Correa says Ecuador’s economy shows signs of recovery and private bankers agree

Jul 14, 2016 | 0 comments

Ecuador’s association of private banks is reporting a small increase in deposits, reversing a two-year trend of net withdrawals, and say they see signs of economic recovery. The report backs up President Rafael Correa’s recent comments that the “worst may be behind us.”

President Rafael Correa

President Rafael Correa

The private bankers say they will increase the amount of money available for loans in the second half of 2016 and into 2017, allocating 66% to the industrial and production sectors and 33% to public consumption and education.

Julio Jose Prado, director of the private banking association, says the .5% increase in deposits in June is a small but positive sign. “It is part of what we hope is long-term trend of economic improvement,” he says. “We have seen steady improvement for six months.” He adds that an economic recovery will be slow and could take two to three years. “We are optimistic but realistic about emerging from the recession,” he said.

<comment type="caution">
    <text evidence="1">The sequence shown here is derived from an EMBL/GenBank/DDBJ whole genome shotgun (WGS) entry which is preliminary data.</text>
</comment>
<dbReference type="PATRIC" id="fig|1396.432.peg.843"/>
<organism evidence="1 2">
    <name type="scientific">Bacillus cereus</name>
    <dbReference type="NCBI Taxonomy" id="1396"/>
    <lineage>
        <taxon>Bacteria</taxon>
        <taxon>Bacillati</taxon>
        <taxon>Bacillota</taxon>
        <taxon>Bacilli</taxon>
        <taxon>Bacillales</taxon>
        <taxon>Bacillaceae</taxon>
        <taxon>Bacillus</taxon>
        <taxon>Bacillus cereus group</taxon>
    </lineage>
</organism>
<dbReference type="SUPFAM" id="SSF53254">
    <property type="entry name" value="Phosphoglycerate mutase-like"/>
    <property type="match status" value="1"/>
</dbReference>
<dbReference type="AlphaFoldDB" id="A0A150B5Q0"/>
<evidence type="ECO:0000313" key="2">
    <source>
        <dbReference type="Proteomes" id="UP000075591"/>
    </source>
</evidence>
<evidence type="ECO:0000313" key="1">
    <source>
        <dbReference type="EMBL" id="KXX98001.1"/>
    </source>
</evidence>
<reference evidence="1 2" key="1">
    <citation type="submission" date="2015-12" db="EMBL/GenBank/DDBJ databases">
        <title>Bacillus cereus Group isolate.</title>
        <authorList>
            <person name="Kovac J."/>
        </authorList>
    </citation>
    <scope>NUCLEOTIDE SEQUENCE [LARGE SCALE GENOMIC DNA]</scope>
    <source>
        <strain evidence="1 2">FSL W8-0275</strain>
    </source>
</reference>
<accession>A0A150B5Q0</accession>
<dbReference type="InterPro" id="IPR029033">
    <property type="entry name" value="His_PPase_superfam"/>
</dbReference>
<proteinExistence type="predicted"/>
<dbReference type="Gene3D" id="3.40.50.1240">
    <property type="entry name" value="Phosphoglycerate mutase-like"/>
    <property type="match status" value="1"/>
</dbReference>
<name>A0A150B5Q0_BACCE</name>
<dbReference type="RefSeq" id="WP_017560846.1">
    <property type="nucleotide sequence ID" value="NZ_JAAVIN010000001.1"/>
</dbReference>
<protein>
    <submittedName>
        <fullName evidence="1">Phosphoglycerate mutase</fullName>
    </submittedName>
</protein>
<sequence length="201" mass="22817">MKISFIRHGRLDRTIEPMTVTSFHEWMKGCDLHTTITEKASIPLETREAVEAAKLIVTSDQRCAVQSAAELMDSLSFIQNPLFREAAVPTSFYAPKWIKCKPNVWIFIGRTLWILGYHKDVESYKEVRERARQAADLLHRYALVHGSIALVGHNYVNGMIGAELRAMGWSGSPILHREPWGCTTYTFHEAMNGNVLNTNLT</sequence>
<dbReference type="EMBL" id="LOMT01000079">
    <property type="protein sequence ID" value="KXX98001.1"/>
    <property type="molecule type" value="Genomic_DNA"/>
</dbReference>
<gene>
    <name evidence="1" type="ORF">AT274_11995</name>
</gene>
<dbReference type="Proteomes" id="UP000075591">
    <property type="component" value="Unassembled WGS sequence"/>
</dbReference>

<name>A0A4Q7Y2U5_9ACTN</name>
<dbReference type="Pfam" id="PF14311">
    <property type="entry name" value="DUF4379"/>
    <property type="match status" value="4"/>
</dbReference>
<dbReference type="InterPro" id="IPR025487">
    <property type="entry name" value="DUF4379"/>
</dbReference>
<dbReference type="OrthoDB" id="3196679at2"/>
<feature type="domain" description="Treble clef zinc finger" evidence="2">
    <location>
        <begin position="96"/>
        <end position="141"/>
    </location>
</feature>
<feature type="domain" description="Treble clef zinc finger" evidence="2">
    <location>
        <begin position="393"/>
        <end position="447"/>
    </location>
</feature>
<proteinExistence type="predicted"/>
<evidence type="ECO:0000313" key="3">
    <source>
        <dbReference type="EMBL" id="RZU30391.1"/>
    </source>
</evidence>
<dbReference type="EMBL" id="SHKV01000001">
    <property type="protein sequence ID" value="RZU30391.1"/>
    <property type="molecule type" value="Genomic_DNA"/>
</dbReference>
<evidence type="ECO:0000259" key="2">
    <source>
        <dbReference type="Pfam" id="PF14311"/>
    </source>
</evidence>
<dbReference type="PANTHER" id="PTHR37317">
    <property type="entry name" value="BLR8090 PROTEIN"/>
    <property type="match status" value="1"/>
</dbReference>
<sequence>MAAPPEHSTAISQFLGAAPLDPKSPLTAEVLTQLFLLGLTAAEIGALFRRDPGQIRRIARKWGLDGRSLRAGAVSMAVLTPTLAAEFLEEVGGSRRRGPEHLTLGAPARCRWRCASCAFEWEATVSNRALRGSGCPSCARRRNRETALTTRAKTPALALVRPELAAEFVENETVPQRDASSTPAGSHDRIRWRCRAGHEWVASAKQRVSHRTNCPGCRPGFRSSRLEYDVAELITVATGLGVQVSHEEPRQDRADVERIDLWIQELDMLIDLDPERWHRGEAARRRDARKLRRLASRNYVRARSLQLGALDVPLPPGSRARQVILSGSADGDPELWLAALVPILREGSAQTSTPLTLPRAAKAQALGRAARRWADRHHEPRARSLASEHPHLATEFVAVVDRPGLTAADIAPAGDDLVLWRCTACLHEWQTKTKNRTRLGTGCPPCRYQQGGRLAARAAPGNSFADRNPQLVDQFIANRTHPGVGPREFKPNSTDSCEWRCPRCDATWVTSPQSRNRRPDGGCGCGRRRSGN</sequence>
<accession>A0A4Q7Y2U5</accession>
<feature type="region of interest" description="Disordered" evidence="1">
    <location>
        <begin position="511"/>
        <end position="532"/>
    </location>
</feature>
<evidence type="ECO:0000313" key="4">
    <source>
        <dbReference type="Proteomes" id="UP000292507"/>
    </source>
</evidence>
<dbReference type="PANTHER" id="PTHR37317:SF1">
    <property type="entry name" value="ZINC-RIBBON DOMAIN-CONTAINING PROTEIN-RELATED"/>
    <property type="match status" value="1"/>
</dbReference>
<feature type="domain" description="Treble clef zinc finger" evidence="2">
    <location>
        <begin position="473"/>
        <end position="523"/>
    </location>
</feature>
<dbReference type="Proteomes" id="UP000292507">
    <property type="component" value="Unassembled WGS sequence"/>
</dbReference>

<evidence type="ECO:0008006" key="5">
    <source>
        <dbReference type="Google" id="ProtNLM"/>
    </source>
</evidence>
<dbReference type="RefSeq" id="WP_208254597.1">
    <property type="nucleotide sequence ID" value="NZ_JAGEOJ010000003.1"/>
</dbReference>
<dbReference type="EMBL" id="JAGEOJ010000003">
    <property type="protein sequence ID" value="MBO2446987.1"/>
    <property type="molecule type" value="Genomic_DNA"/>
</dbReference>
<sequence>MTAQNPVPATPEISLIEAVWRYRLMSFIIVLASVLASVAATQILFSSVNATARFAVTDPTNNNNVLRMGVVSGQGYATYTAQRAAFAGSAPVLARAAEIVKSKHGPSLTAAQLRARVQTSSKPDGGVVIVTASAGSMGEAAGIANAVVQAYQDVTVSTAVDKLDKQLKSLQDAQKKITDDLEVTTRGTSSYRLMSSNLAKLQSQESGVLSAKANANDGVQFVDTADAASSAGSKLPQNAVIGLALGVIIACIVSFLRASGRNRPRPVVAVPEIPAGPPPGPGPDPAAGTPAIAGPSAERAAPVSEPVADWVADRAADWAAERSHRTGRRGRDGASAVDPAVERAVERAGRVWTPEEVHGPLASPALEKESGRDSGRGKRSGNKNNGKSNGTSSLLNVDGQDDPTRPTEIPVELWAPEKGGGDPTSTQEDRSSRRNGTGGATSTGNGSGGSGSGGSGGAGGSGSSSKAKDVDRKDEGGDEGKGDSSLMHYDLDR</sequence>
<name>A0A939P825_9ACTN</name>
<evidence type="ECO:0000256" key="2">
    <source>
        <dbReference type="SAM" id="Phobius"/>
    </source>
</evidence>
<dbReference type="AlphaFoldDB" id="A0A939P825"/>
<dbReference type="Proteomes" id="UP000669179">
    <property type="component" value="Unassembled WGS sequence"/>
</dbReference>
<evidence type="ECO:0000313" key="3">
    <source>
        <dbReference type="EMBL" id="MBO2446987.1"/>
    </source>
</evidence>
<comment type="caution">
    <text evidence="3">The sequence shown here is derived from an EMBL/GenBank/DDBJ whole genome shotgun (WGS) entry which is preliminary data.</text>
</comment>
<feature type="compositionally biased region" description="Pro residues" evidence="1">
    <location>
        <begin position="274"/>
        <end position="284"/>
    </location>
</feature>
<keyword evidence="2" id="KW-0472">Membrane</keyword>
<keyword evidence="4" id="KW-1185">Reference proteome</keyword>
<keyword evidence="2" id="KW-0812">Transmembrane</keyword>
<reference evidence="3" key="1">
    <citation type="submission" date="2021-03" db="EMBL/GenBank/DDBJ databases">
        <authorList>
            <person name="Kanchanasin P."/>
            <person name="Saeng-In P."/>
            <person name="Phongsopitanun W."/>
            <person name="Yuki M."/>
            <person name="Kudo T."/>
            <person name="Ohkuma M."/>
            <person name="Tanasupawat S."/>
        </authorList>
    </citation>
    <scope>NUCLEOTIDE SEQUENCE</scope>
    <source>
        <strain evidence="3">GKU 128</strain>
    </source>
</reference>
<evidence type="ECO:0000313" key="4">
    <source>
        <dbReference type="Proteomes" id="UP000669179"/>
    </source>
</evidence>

Banco del Pichincha director Fernando Pozo says that a number of economic factors have provided a “floor” that he believes supports growth. “The recovery of oil prices and a slight weakening of the U.S. dollar are some of the reasons we are optimistic, but there are some good signs within the national economy as well.”

On Monday, Correa said he also expects a slow recovery. “I don’t predict miracles, but I have great faith that the second half of the year will see a little improvement. We must be objective about this and understand that a number of factors out of our control, including the earthquake, have converged to make a perfect economic storm that will be hard to recover from,” he said.


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